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Is there a way to describe the sequence $2,2,1,0,0,1,2,2,1,0,0,1,2,2...$ by using the floor function?

I can describe the series using a sinusoidal function but wanted to get it in terms of a floor function for a tricky proof. The sinusoidal function is:

$u(n)=-\frac{2\sqrt{3}}{3}sin(\frac{\pi}{3}n-\pi)+1$

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  • $\begingroup$ Any thoughts about the answer I posted yesterday, Joseph? $\endgroup$ – Gerry Myerson Oct 12 '18 at 1:09
  • $\begingroup$ Earth to Joseph, come in, please. $\endgroup$ – Gerry Myerson Oct 13 '18 at 11:49
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    $\begingroup$ @GerryMyerson thanks so much for the response and creative solution! Originally, I needed this series in an induction proof, but I could get around it by doing the proof by induction for every n=k+6 member and testing n=1,2,3,4,5,6. Either function would work but I stuck with the cosine because it ended up working out nicely with the math. Thank you a bunch though! $\endgroup$ – Joseph Schmidt Oct 31 '18 at 14:38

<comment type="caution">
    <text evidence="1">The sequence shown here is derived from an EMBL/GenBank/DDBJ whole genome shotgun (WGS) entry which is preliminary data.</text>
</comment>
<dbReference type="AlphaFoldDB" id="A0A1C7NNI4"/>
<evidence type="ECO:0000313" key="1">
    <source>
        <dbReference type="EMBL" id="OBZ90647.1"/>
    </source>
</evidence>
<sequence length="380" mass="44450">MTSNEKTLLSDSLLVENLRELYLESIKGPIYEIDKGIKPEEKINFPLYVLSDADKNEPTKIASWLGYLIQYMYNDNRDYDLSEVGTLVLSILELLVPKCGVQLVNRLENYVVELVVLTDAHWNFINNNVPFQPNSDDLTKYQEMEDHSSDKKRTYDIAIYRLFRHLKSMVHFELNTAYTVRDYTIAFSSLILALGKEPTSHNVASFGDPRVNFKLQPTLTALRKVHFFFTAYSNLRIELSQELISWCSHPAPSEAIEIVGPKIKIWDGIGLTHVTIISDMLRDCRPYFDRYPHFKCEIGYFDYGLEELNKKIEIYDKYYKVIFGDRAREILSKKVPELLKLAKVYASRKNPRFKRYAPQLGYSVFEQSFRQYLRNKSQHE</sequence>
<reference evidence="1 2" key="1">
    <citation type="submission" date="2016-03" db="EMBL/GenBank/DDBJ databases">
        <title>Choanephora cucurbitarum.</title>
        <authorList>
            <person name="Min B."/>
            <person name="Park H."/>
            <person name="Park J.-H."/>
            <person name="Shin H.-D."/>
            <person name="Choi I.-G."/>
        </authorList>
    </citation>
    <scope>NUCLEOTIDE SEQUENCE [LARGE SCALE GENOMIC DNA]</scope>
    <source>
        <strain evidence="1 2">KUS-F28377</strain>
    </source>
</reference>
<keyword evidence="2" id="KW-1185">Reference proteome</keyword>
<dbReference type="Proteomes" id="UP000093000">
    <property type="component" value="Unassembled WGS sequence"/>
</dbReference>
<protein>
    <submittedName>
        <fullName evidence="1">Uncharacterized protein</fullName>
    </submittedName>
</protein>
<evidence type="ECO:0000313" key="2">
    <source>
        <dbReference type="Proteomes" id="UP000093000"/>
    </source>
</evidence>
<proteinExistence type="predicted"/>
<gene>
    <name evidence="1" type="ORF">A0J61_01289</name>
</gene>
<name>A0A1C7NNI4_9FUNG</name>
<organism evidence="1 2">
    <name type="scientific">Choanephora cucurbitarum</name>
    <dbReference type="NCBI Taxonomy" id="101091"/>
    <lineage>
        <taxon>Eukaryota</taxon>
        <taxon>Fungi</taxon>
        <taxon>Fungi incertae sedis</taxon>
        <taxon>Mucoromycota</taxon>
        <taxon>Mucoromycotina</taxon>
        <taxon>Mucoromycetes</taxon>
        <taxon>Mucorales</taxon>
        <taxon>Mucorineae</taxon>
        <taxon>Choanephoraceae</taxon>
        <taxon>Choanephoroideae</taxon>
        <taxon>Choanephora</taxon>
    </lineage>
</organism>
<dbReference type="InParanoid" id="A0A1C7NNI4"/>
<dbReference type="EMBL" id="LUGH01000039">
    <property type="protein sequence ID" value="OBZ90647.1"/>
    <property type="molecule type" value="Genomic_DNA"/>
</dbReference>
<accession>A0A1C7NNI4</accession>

• $\begingroup$ What cosine? I don't see any. $\endgroup$ – Gerry Myerson Nov 1 '18 at 8:47
  • $\begingroup$ sorry I meant the sin function $\endgroup$ – Joseph Schmidt Nov 7 '18 at 4:23
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$\lfloor(n+5)/6\rfloor-\lfloor(n+4)/6\rfloor$ gives the sequence $1,0,0,0,0,0$ repeating. So what you want is $$2\lfloor{n+5\over6}\rfloor-2\lfloor{n+4\over6}\rfloor+2\lfloor{n+4\over6}\rfloor-2\lfloor{n+3\over6}\rfloor+\lfloor{n+3\over6}\rfloor-\lfloor{n+2\over6}\rfloor+\lfloor{n\over6}\rfloor-\lfloor{n-1\over6}\rfloor$$ which simplifies a little to $$2\lfloor{n+5\over6}\rfloor-\lfloor{n+3\over6}\rfloor-\lfloor{n+2\over6}\rfloor+\lfloor{n\over6}\rfloor-\lfloor{n-1\over6}\rfloor$$

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